Mr Hammond: I do not disagree with my hon. Friend’s assertion that we need to look at how we provide maritime surveillance cover. That will be part of the strategic defence and security review in 2015. However,

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I am afraid that he cannot argue that this incident demonstrates that need. In fact, this incident shows that we are perfectly capable of maintaining an intelligence picture through imagery, signals intelligence and reports from our NATO allies of movements of Russian ships without having access to maritime patrol aircraft.

Mr Kevan Jones (North Durham) (Lab): In the light of this incident, will the Secretary of State tell the House what he is going to do to plug the capability gap in maritime surveillance that has been created by his Government, apart from relying on Twitter?

Mr Hammond: I am sorry that the hon. Gentleman did not have time to amend his question following my last answer. We will review the provision of maritime patrol cover in the strategic defence and security review in 2015. We will look at the need for it and at how it could be provided, including the possibility that it could be provided through the use of unmanned aerial systems. It is a bit rich for him to say that the gap in maritime patrol cover was created by this Government. What this Government did was to recognise the reality that his Government had been investing in aircraft that would never fly, would never be certified and would never be able to deliver a capability.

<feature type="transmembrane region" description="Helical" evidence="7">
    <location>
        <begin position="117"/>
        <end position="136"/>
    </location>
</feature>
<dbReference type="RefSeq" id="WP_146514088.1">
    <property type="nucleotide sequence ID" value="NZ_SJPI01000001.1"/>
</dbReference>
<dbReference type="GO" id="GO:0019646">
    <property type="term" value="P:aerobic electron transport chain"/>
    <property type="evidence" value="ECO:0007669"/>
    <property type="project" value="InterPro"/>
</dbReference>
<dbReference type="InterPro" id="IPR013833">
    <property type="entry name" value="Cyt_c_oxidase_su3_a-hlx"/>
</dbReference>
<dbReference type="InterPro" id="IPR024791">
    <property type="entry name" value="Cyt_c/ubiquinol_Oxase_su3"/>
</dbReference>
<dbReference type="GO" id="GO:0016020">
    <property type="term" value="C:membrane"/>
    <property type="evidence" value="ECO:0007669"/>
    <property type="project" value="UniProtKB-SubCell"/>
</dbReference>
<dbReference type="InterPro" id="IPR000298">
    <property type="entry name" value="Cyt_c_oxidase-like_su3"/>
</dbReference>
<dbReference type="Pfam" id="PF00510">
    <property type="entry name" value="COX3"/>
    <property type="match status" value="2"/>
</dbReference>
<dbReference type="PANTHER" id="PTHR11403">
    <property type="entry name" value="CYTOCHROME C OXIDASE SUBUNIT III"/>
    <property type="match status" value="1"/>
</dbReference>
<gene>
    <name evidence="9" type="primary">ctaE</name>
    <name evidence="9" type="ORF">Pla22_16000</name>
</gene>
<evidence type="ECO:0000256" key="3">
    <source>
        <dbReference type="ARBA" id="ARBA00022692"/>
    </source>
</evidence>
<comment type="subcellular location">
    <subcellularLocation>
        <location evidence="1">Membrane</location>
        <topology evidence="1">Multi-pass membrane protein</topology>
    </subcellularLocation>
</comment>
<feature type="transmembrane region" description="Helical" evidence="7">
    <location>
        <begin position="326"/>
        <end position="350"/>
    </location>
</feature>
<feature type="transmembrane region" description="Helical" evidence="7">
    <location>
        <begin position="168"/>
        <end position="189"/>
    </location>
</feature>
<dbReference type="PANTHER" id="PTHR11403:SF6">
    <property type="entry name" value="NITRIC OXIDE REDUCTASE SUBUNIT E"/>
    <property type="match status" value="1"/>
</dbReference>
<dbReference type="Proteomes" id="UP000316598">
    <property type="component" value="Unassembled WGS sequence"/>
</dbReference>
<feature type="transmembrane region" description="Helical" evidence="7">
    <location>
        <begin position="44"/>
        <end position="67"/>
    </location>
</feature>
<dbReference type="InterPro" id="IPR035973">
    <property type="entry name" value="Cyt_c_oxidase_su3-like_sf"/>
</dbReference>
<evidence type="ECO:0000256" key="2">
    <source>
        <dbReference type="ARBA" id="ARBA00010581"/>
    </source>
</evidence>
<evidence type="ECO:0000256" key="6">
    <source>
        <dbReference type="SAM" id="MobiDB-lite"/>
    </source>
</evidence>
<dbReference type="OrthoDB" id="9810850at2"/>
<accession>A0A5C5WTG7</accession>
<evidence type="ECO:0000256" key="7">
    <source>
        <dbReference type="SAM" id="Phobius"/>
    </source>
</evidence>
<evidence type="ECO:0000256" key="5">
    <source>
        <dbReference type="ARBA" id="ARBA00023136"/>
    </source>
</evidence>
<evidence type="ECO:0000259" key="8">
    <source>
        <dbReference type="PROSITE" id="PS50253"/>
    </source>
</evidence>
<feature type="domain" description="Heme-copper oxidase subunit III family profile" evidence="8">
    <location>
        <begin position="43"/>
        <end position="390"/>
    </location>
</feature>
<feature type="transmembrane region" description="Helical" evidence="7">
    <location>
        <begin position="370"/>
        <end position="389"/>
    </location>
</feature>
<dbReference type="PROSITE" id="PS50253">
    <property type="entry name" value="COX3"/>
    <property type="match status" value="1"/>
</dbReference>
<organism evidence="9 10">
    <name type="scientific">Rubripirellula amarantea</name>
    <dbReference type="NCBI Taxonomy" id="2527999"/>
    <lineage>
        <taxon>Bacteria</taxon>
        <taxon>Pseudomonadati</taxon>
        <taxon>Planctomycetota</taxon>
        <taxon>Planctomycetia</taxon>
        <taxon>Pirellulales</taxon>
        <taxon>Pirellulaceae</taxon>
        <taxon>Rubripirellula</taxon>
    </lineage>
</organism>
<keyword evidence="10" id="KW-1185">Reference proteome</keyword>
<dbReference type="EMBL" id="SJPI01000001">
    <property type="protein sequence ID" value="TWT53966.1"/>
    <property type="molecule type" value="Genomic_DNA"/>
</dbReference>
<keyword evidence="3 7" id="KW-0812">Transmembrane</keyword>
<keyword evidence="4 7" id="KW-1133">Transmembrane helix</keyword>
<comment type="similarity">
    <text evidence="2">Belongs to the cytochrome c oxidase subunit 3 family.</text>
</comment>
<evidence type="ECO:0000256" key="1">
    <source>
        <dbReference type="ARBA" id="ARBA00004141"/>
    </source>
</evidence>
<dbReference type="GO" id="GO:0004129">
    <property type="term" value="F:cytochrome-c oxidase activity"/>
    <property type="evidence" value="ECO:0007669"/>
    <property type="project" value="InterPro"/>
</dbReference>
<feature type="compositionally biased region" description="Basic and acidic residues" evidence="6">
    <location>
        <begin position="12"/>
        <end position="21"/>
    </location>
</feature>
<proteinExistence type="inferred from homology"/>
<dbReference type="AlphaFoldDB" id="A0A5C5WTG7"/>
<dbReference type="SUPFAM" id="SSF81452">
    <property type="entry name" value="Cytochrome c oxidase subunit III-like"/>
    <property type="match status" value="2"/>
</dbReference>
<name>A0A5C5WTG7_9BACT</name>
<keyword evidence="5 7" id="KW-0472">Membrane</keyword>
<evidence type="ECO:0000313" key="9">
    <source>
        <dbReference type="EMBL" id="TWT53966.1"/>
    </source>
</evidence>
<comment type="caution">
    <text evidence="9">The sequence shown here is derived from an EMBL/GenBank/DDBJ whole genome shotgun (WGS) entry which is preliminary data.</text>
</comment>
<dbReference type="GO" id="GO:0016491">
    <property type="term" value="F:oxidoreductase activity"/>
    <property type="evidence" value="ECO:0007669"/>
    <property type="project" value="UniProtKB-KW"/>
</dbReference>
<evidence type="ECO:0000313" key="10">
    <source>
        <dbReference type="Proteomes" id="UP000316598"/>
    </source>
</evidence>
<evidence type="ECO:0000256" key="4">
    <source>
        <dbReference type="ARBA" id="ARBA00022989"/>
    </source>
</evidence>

First World War

2. Jason McCartney (Colne Valley) (Con): What contribution the armed forces will make to commemorations of the start of the first world war. [902314]

10. Rehman Chishti (Gillingham and Rainham) (Con): What contribution the armed forces will make to commemorations of the start of the first world war. [902322]

16. Simon Kirby (Brighton, Kemptown) (Con): What contribution the armed forces will make to commemorations of the start of the first world war. [902328]

The Parliamentary Under-Secretary of State for Defence (Dr Andrew Murrison): The Department for Culture, Media and Sport has the Government lead for the first world war centenary commemorations. The Ministry of Defence is working closely with it and other Government partners in full support of the commemorations. The armed forces will be present at key events on 4 August 2014, the anniversary of the outbreak of war, and throughout the centenary period.

Jason McCartney: What opportunity will there be for my constituents to visit the Colne Valley military cemetery in Ypres, which has the graves of 47 British soldiers, including some from the 49th West Riding Division, during the commemorations of the centenary of world war one?

Dr Murrison: The Commonwealth War Graves Commission is very keen that people should visit not just the big sites such as Tyne Cot, but the smaller, intimate sites of the sort to which my hon. Friend refers, which can be the most poignant. I hope that there will be such an opportunity as part of the Institute of Education’s battlefield tour programme, which his young